softening hard experience

I am in a Medallion cab, being ranted at by a millionaire

America really is the land of opportunity for immigrants. I reflect on this as my cab driver – who, in true fairy tale style, has three houses, three daughters, and three Medallion cabs – tells me that he is a millionaire. Of Pakistani origin, he tells me he lived in London for several years, and then moved to New York in the year that I was born. “It was easy to get in back then,” he says, “not like nowadays, after you know what.”

It’s Memorial Day, I’ve just got off a plane, and I am rather tired. But he knows he has a captive audience.

“You can see it in the documentaries, and in the books. The media too. Don’t believe anything they tell you – they’re just working to protect the government. You need to know the truth. I’ll tell you, how can a building collapse when it’s hit halfway up?”

I attempt to offer a plausible explanation, but he’s only just hitting his stride.

“And when that plane hit the Pentagon, how come the hole was so much bigger than the pieces of aircraft they found nearby? They would have found something, right? But not a screw, not a nail, nothing…”

DON’T feed the fire.

“Why do they try to blame the Muslims for everything like that? It’s getting to be like the bad times in Germany. You know, when the Jews were being persecuted in Europe, no one wanted them, they were shunted around from here to there, and eventually they got a homeland where everyone could say to them, Go Here. The English didn’t want them, the Americans didn’t want them, so they went to Israel. Right?”

“They nearly ended up in Uganda,” I footnote.

“The Indians went there instead.” He rolls his eyes significantly in the rear-view mirror. “Look, when I arrived in this country, in 1975, at that time there were almost no Jews in New York. They basically all arrived since then.”

Not so much fairy-tale, more like Lear.  I begin to wish that I had not stood aside in the queue at JFK and allowed two young women to take the cab before this one. There’s no arguing with that kind of empirical evidence, so I change the subject to prosperity.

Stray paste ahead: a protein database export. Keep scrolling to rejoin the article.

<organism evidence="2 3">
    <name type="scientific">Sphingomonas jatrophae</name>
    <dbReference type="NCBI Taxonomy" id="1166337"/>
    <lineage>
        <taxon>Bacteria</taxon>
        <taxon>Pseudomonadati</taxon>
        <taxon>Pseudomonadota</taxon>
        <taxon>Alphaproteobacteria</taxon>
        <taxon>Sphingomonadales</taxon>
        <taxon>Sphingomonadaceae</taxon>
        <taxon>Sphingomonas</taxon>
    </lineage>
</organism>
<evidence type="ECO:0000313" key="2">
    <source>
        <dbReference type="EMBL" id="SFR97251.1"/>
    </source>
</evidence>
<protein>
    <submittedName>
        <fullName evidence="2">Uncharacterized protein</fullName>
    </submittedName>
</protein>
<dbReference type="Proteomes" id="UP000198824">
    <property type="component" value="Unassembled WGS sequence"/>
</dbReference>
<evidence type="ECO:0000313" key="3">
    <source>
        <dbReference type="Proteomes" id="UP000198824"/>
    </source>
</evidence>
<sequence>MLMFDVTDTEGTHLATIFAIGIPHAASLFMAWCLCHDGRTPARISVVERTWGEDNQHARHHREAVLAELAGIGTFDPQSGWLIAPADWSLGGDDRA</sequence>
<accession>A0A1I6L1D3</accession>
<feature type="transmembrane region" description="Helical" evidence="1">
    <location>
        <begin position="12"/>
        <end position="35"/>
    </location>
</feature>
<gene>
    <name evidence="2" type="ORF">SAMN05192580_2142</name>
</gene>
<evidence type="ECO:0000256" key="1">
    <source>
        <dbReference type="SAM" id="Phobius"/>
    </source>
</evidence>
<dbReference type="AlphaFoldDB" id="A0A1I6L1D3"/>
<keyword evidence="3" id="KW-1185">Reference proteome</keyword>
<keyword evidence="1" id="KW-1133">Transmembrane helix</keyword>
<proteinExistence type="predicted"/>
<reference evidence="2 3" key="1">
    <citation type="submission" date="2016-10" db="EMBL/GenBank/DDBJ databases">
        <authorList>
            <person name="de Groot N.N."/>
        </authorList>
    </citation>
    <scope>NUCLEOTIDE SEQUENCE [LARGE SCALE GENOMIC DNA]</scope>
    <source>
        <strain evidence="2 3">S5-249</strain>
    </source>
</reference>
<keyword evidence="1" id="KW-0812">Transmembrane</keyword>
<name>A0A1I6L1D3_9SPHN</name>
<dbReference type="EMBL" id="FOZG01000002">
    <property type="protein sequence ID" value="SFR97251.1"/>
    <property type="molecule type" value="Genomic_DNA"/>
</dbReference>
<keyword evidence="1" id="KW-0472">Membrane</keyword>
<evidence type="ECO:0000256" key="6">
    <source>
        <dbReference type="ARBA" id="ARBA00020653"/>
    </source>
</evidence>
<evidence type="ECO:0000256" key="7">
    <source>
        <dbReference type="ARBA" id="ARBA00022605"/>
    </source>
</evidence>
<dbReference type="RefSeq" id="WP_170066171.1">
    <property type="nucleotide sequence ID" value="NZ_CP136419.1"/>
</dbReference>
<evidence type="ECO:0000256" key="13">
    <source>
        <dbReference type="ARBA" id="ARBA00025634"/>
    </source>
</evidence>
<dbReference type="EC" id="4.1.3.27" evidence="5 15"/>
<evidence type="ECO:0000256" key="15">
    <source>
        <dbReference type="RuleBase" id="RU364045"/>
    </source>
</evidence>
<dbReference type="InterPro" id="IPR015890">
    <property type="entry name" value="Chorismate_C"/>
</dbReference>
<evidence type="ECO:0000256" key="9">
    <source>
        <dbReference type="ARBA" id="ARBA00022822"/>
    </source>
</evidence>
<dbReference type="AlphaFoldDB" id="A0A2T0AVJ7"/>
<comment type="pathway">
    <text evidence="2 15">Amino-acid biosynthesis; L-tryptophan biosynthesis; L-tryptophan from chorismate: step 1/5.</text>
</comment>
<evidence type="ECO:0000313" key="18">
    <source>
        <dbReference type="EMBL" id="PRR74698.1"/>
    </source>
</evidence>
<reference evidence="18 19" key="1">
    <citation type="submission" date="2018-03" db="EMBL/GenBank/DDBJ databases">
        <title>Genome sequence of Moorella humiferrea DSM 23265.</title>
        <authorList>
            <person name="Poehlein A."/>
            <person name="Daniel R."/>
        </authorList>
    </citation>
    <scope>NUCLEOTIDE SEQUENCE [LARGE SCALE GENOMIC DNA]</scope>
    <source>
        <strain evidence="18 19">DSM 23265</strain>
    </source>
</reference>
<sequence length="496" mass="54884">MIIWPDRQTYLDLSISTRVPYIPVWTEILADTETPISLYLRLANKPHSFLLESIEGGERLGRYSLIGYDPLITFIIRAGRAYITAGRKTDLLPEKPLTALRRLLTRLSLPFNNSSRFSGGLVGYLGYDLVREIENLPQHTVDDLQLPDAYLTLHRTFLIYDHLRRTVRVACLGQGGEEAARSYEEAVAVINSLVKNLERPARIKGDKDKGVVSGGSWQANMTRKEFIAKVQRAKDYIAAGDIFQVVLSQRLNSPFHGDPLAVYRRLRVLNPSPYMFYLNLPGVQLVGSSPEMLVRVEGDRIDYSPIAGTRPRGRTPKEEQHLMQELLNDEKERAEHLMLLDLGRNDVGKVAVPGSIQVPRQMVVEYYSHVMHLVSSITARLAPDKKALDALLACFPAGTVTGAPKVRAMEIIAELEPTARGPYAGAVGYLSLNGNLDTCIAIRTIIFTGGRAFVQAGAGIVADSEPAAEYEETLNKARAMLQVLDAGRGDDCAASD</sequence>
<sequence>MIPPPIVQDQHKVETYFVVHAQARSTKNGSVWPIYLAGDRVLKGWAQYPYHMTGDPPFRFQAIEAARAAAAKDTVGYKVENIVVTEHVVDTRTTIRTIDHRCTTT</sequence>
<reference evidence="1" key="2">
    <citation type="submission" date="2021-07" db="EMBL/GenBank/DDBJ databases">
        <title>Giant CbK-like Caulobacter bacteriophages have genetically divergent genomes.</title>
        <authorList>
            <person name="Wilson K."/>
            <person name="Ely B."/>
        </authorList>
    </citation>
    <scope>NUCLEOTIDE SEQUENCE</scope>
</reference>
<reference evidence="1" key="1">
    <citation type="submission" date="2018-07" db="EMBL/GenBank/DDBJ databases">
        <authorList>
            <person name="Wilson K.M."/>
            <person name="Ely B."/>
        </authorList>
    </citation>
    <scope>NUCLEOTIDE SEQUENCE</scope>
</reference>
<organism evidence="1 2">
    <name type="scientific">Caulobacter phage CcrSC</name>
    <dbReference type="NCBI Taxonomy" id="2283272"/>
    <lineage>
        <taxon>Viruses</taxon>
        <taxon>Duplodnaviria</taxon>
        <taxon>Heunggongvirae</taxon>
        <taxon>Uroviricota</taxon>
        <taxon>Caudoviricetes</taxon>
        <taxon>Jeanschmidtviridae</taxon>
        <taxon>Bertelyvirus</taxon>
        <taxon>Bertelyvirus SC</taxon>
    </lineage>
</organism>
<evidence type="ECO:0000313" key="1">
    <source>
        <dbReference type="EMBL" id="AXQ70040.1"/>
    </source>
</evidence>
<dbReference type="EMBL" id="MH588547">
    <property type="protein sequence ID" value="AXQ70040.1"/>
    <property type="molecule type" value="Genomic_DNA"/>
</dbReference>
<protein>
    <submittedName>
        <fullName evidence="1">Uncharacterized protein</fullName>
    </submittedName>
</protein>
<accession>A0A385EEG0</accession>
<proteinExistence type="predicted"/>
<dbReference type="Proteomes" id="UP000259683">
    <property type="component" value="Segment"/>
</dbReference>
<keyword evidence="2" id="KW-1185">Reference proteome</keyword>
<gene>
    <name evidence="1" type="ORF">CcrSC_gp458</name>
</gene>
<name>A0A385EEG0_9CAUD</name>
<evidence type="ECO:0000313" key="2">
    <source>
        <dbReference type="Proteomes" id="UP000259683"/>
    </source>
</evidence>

I remember a recent NYT article that compared (on the strength of a handful of interviews) the relative prosperity and patriotism of the Pakistani-American community with the educational underachievement and economic marginalisation of many British Pakistanis and Bangladeshis. He swats this away for six over midwicket.

“You’re wrong. My friends tell me that actually Bangladeshis in London have huge amounts of money, and are great property speculators – that’s the way you get ahead here, equity. They bought houses nobody else would buy in Brick Lane, and then sold them for big money, half a million pounds!”

“You don’t think that some of them just couldn’t afford to buy anywhere else all those years ago, and in a way they just got lucky because the area became cool?”

He doesn’t even pause to think. Pow! Cover drive…


Change of subject again. “So, where are we?”

“Is this where your friend lives?”

“I think so…”

“Your friend lives in a really shitty neighbourhood.”

Now that I look at it, yes, we are indeed in a shitty (does he mean black?) neighbourhood, but not the one where my friend lives.

I call my friend, and the cab driver receives instructions. “He says to come to Greenpoint. Now that’s somewhere where people work hard. Full of Polish. Nice area. Text your friend to put the kettle on. Tell him it’s tea for two.”

We turn around, and head towards Manhattan Avenue, and he points out all the stages of the route where I sent him in the wrong direction, and made poor decisions.

Arriving on my friend’s street, he lets out a sigh of approval. I realise he turned off the meter some time ago, and is not going to charge me for the lengthy detour. I wonder whether he wants to be invited in to continue the conversation, but press thirty-five dollars through the hatch, grab my bags out of the boot, and pat the roof of the cab.

Inside the apartment, my friend is watching a film by Nicholas Roeg called Bad Timing. It’s almost like he knew I was coming.


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